I was about to watch another Jim Brown film when I came across this Fred Williamson flick on YouTube and thought I would give it a go. Right from the beginning it was obvious this was going to be a weird nonsensical and possibly terrible film. Freddo directed it.
It started off with Fred’s character Johnny doing some army training at an army base in California. Johnny, a captain or something, was doing some mine field training with some soldiers, explaining that the mines in the field are fake. He then steps on a mine and somehow instantly recognises that it is in fact a real mine. As he keeps pressure on it another officer comes along, he is obviously a racist and tells Johnny that all he has to do is replace the pin to defuse it, but in a racist manner. Johnny puts a pin in, but for some reason he asks his trainees to put their flak jackets around the mine, then he leaps away and it explodes, hurting no one. He then punches the officer’s lights out. He is discharged from the army. This is all important later in the film.
Next, we see Johnny in L.A., looking down and out in dirty clothes, and roaming the streets looking for work. He goes into a restaurant and the owner (and a mob family member) offers him work as a hitman, right there and then. To cut the story short, Johnny finally accepts the job as hitman about two-thirds of the film in after trying to find honest work, and working at a petrol station with a mean old dude, so goes about wasting some dudes from another mob family, and gets involved with a pretty blond who turns out to be a kind of Juliet of one mob family, with the Romeo being a son in the other mob family (played by Roddy McDowall), who Johnny also kills by slicing his leg open and telling him to jump into the sea from a boat (I presume sharks ate him, even though it was at a dock in the harbour, we didn’t actually see him die).
This brings us to the bizarre end. An assassin is hired to rub out Johnny, we don’t get to see his face until the final fight scene where they meet after a boring car chase, do some lame kung-fu on each other, and Johnny finally kills him with a ninja star to the head (it kills the assassin despite only barely piercing his forehead). It turns out the assassin was the officer Johnny punched out at the beginning of the film!
The very final scene is even more bizarre with Johnny taking the blond to a piece of land he was promised by the mob boss for the hits, along with a lot of money. He had fallen in love with her, and he didn’t know she was in cahoots with the rival mob bosses’ son. As he is asking her to shack up with him he moves in for a kiss but is shot by her in the stomach. She is pissed that he killed Romeo you see. She plugs him a few more times, then turns around and walks a few steps, and then realises she has stepped on a live mine, looks surprised at him for a few seconds, looks down, then is blown to bits. Johnny is still alive despite the shots. Quite an ending!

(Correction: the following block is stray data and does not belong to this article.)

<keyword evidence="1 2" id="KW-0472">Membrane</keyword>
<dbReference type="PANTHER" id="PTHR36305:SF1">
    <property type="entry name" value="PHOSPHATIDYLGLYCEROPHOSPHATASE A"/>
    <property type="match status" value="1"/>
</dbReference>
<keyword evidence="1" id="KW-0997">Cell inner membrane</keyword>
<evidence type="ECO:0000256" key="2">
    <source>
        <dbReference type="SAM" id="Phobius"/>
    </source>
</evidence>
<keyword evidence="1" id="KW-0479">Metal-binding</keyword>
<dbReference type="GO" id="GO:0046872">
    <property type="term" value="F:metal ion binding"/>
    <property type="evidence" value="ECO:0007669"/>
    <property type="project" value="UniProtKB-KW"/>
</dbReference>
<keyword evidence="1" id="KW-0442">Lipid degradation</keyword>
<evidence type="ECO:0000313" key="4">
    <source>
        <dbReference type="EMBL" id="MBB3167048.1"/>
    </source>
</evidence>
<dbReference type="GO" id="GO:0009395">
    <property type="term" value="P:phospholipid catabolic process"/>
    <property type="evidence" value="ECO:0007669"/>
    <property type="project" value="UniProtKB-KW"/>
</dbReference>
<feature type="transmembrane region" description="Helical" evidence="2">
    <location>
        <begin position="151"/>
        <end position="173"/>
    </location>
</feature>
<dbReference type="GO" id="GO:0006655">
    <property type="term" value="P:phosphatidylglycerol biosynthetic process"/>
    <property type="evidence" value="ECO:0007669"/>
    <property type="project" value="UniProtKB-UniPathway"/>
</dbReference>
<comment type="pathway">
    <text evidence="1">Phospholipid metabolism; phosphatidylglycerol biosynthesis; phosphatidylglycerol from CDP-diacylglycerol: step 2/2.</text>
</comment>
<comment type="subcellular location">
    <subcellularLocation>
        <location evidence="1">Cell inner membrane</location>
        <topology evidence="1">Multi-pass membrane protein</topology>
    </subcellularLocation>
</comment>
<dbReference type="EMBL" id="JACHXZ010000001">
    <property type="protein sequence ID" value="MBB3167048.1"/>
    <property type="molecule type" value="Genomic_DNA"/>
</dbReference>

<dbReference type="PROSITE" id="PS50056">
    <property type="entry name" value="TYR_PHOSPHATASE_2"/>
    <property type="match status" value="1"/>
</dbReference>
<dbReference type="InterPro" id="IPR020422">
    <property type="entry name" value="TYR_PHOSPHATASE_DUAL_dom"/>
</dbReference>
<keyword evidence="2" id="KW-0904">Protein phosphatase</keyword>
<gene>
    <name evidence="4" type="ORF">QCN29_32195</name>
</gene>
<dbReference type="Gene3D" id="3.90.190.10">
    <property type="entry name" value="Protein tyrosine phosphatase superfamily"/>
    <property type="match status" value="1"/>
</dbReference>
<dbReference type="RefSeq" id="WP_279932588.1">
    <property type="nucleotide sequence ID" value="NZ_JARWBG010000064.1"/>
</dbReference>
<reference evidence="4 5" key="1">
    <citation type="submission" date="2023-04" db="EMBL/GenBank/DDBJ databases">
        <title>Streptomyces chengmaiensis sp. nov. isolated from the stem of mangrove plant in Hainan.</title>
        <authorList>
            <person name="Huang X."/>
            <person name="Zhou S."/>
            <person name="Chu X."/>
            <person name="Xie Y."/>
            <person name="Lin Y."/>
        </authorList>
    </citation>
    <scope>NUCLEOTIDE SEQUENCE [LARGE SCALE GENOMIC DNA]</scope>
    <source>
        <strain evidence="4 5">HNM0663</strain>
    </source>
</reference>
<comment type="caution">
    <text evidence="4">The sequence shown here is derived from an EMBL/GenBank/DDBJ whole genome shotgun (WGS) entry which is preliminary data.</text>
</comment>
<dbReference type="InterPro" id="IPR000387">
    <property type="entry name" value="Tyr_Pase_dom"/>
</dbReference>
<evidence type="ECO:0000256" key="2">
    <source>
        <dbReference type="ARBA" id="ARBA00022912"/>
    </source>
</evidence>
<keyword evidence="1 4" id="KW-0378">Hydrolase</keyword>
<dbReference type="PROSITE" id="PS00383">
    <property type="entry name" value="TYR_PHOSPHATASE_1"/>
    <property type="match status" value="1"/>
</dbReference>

The film freeze frames on the explosion and the following text is displayed:
Everything in between in the mines is very slow moving. There is a story, but it just plods along until Johnny finally decides to take the hitman job, way too late in the story. The action is sparse and not really all that well done, along with pretty much everything else.
There is one bizarro scene near the beginning involving Elliot Gould. His character, a smooth-talking ex-professor dressed in fancy duds comes up to Johnny just as Johnny is about to take a hotdog out of a trashcan, he is that hungry. Gould’s character convinces Johnny to leave it and to go to a soup kitchen. On the way they go up to some random dude eating a hot dog and drinking a root beer, where Elliot smooth talks him into letting them have a bite and swig. The guy silently lets them and smiles and becomes instant chums with them. It was all very random, but as it turns out it was actually all random…
Star Fred Williamson’s M*A*S*H (1972) co-star Elliott Gould came in for a half-hour’s work to help out his friend. Gould completely improvised his part on the spot.
That explains a lot.
Fred, like Jim Brown, was an American Rugby player-turned actor, and he also dabbled in directing and producing. Fred and Jim actually worked together in various films as well as television. And according to Wikipedia he has black belts in Kenpō, Shotokan karate and taekwondo.
So this was quite a mess, with the only real good stuff involving exploding mines, and Elliot Gould’s weird cameo. The two Slaughter films did this kind of film a lot better by concentrating on the action and less on the story.
Film count 2018: 64